It looks to me like individual galaxies in the cluster and the cluster as a whole are gravitationally lensing objects farther away making rings around the galaxies and a large ring around the cluster defined by the xray image.

Posted by Richard L Blake on Friday, 11.27.09 @ 23:22pm

Dear Harry,
Thanks for your question. This image contains a mixture of objects: some foreground stars (in our galaxy), some foreground galaxies like the obvious spirals in the lower right part of the image and, of course, objects in the galaxy cluster itself. There also may be objects that are more distant than the galaxy cluster. The X-ray sources are mostly active galactic nuclei, or rapidly growing supermassive black holes.

Posted by CXC on Tuesday, 11.3.09 @ 11:41am

Dear Mark,
Thanks for your question. Please see:
for an explanation of why the gas in galaxy clusters is so hot and
for an explanation of how the gas stays hot.

Posted by CXC on Tuesday, 11.3.09 @ 11:38am

Is every object visible in the photograph an individual galaxy, or are there some Milky Way objects that are in the way, between us and the cluster? For example, are the optically visible objects near-field while the x-ray objects, are they galaxies? Some objects appear in both, but most are in one or the other. I'm confused.

Posted by Harry on Thursday, 10.29.09 @ 11:02am

Why is the gas in this and other galaxy clusters so hot? What is the source's for keeping such large amounts of gas at such high temperatures?

Posted by Mark on Wednesday, 10.28.09 @ 14:49pm

Dear Roberto,
Thanks for your question. Dark matter should dominate the mass and gravity of this cluster and would have been a critical factor in the formation of this object.
P. Edmonds, CXC

Posted by P. Edmonds on Wednesday, 10.28.09 @ 08:47am

Thanks Tom - we've fixed this error. It was meant to be 370 arcsec!

P. Edmonds, CXC

Posted by P. Edmonds on Tuesday, 10.27.09 @ 13:37pm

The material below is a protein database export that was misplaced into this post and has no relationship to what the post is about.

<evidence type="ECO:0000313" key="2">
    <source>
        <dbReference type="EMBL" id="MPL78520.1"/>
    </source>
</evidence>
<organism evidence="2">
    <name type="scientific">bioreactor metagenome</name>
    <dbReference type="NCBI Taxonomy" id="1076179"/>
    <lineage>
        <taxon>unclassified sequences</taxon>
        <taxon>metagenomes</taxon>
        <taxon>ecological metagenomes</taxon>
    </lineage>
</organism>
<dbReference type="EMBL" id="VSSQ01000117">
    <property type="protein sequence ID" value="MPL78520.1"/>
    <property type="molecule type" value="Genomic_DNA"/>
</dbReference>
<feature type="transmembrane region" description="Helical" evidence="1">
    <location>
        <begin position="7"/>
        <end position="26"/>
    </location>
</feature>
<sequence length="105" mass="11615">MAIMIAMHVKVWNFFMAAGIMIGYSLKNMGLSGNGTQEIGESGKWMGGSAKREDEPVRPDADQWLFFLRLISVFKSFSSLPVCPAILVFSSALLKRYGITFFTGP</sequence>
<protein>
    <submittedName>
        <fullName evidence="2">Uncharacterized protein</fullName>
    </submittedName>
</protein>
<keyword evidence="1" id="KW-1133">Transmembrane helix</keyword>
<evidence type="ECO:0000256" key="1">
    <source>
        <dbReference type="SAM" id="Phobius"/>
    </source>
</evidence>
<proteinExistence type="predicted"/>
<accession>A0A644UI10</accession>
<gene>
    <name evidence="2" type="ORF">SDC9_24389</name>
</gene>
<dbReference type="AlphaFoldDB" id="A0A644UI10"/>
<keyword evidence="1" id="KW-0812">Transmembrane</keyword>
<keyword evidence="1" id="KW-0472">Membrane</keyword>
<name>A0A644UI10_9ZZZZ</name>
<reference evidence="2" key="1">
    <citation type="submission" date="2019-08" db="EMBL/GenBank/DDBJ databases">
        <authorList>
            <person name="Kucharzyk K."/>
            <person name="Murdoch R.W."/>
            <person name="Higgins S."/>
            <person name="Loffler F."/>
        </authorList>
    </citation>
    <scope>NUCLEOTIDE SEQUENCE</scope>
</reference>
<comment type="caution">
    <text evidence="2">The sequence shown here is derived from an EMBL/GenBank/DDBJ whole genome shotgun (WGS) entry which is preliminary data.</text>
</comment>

Dear Carl,
There is a good chance there are other planets like Earth in the galaxy
cluster, but it's much too far away to travel there.
P. Edmonds, CXC

Posted by P. Edmonds on Tuesday, 10.27.09 @ 13:35pm

Dear Navaneeth,
The redshift -or distance- of the galaxy cluster was estimated using several different methods, including a study of how the observed colors of galaxies depends on the distance to the galaxies. Full details are in the paper at including a discussion of the measurement errors.

P. Edmonds, CXC

Posted by P. Edmonds on Tuesday, 10.27.09 @ 13:28pm

Thanks Elizabeth - we've done that.
P. Edmonds, CXC

Posted by P. Edmonds on Tuesday, 10.27.09 @ 13:25pm

Thanks Alan - we have now posted the redshift of 1.9. Note that the final
version of the paper is available at

P. Edmonds, CXC

Posted by P. Edmonds on Tuesday, 10.27.09 @ 13:15pm

Thanks Mark for your comment. I don't have any extra information about that possible feature. One's eye can be easily fooled because random distributions of stars or galaxies often produce features that don't look random.
P. Edmonds, CXC

Posted by P. Edmonds on Tuesday, 10.27.09 @ 13:10pm

Chandra did it, every day we know more about the universe, it is enormous. How gravity function on the cluster due to the dark matter?

Posted by Roberto Gonzalez Davisonn on Monday, 10.26.09 @ 16:30pm

Congratulations on an excellent discovery.
I have a question.